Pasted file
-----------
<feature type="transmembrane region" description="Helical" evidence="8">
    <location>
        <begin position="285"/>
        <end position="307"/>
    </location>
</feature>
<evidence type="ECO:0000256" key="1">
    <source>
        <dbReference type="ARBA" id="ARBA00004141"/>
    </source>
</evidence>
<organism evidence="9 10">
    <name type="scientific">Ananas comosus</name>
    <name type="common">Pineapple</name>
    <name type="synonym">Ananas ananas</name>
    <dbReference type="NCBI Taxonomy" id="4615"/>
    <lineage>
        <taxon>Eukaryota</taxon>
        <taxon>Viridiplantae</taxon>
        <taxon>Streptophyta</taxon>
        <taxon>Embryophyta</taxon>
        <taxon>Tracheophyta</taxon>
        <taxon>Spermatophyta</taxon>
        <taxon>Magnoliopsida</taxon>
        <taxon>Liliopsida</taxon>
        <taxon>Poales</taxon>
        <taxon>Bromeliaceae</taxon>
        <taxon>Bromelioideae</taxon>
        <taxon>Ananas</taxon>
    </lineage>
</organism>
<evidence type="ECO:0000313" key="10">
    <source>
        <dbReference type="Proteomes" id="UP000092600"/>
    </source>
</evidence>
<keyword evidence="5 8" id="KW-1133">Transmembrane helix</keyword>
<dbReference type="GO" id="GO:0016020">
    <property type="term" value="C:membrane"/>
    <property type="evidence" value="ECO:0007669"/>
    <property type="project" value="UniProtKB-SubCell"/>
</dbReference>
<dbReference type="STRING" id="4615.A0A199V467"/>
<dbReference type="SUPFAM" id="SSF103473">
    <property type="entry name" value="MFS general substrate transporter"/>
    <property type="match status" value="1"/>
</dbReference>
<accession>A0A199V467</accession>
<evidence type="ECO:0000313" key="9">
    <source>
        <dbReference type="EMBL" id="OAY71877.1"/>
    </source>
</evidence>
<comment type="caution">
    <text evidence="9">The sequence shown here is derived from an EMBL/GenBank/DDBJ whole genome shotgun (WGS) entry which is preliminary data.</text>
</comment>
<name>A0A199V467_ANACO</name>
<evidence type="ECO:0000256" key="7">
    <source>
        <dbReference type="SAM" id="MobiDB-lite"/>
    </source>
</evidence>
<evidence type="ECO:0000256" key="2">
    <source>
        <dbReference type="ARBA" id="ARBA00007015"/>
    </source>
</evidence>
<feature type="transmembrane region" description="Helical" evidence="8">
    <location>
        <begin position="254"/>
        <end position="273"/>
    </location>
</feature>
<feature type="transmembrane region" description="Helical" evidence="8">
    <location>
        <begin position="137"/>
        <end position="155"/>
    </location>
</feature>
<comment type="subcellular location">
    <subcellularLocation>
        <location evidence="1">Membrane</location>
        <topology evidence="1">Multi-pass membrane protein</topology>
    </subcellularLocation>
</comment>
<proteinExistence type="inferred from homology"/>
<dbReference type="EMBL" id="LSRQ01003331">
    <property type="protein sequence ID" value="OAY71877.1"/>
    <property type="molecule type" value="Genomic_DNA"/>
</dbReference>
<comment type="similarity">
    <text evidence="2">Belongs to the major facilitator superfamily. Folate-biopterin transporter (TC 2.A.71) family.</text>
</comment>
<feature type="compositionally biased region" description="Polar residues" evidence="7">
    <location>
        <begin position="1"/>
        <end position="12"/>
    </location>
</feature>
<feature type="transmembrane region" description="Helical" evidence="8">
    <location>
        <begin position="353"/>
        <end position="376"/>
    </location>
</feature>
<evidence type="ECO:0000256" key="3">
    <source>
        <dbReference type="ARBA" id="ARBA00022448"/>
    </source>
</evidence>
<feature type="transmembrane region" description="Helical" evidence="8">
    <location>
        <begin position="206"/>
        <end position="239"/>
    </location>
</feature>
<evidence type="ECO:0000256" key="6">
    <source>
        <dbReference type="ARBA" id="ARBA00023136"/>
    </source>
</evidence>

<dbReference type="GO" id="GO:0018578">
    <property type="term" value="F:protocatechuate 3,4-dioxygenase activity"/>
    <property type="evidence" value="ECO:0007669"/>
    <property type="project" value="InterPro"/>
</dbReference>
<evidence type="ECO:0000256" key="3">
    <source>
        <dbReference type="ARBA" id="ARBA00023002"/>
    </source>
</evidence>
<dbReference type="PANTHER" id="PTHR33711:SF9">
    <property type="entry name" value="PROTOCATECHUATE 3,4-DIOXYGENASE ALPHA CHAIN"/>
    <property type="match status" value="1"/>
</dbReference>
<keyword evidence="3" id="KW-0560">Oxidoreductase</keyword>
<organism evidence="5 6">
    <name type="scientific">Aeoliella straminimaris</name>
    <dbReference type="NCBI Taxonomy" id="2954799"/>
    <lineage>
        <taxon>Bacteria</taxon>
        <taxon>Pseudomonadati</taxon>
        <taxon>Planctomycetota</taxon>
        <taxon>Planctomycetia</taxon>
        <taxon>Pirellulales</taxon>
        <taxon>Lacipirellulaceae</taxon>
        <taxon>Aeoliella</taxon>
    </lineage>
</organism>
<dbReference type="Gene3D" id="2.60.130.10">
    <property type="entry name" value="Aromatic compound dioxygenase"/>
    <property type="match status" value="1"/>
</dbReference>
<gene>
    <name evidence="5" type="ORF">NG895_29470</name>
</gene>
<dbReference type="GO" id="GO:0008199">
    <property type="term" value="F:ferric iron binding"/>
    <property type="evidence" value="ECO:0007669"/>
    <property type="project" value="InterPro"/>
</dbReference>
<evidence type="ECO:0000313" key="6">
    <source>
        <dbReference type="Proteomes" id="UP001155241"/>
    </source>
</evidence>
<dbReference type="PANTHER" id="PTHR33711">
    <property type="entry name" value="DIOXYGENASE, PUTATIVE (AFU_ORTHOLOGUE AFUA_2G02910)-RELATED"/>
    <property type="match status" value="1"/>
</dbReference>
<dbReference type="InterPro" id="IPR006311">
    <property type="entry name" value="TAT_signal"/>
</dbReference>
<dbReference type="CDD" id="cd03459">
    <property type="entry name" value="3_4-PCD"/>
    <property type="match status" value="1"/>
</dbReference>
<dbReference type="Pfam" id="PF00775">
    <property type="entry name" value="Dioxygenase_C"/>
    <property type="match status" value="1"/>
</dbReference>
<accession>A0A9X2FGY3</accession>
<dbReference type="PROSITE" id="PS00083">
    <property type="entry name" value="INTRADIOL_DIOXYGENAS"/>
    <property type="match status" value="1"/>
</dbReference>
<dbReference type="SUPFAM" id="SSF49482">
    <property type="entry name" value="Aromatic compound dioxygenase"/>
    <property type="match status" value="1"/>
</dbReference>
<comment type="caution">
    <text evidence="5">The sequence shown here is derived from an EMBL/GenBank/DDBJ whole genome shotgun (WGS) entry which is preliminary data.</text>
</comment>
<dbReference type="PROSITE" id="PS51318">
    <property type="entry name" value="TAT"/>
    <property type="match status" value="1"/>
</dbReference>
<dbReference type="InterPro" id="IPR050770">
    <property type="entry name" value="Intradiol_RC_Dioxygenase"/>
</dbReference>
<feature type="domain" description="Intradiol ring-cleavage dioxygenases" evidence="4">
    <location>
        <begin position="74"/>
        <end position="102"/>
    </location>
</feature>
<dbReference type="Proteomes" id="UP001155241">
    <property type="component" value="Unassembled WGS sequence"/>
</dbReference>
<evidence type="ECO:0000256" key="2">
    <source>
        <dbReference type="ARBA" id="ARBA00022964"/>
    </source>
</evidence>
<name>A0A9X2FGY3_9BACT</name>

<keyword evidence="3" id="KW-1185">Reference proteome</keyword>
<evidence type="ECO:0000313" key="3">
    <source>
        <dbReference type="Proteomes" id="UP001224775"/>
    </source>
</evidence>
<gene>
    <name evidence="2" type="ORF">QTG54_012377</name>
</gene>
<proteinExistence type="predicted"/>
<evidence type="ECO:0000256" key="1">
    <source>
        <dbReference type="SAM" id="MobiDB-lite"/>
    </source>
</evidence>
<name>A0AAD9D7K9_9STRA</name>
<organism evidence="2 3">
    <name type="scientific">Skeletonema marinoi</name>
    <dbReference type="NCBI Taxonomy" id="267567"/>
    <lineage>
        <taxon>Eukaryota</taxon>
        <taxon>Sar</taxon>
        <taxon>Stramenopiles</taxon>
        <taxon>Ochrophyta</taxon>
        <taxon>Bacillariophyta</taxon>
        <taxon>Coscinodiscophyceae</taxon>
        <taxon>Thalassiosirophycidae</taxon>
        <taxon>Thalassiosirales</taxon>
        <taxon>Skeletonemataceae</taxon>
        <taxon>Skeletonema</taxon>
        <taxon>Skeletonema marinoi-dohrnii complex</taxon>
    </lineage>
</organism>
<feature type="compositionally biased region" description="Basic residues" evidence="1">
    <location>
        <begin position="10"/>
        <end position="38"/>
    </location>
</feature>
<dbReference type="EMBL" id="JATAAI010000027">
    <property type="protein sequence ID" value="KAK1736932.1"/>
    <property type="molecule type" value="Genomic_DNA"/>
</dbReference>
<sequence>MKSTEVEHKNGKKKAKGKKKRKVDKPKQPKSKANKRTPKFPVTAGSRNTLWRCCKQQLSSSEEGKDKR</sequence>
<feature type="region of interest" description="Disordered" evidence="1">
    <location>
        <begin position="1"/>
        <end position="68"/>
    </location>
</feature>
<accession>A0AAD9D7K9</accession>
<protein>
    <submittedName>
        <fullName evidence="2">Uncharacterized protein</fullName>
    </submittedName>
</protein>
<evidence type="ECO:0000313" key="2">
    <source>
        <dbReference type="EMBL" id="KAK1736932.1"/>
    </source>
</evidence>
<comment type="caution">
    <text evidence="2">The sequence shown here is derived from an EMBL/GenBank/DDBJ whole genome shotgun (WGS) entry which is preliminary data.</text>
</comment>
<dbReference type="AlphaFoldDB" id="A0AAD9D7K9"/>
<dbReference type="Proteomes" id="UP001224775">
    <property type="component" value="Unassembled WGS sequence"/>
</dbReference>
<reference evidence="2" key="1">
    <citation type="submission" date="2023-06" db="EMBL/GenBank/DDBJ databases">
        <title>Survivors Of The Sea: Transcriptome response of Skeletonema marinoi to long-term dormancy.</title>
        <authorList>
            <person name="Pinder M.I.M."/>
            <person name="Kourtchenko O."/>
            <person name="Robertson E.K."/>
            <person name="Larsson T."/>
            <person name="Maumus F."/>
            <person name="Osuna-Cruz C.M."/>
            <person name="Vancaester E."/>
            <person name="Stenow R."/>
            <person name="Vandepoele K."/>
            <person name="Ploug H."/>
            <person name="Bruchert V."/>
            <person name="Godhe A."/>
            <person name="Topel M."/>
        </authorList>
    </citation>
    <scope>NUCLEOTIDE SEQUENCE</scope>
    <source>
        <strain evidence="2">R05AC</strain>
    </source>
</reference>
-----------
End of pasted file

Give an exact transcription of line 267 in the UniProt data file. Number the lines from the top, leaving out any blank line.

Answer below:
<protein>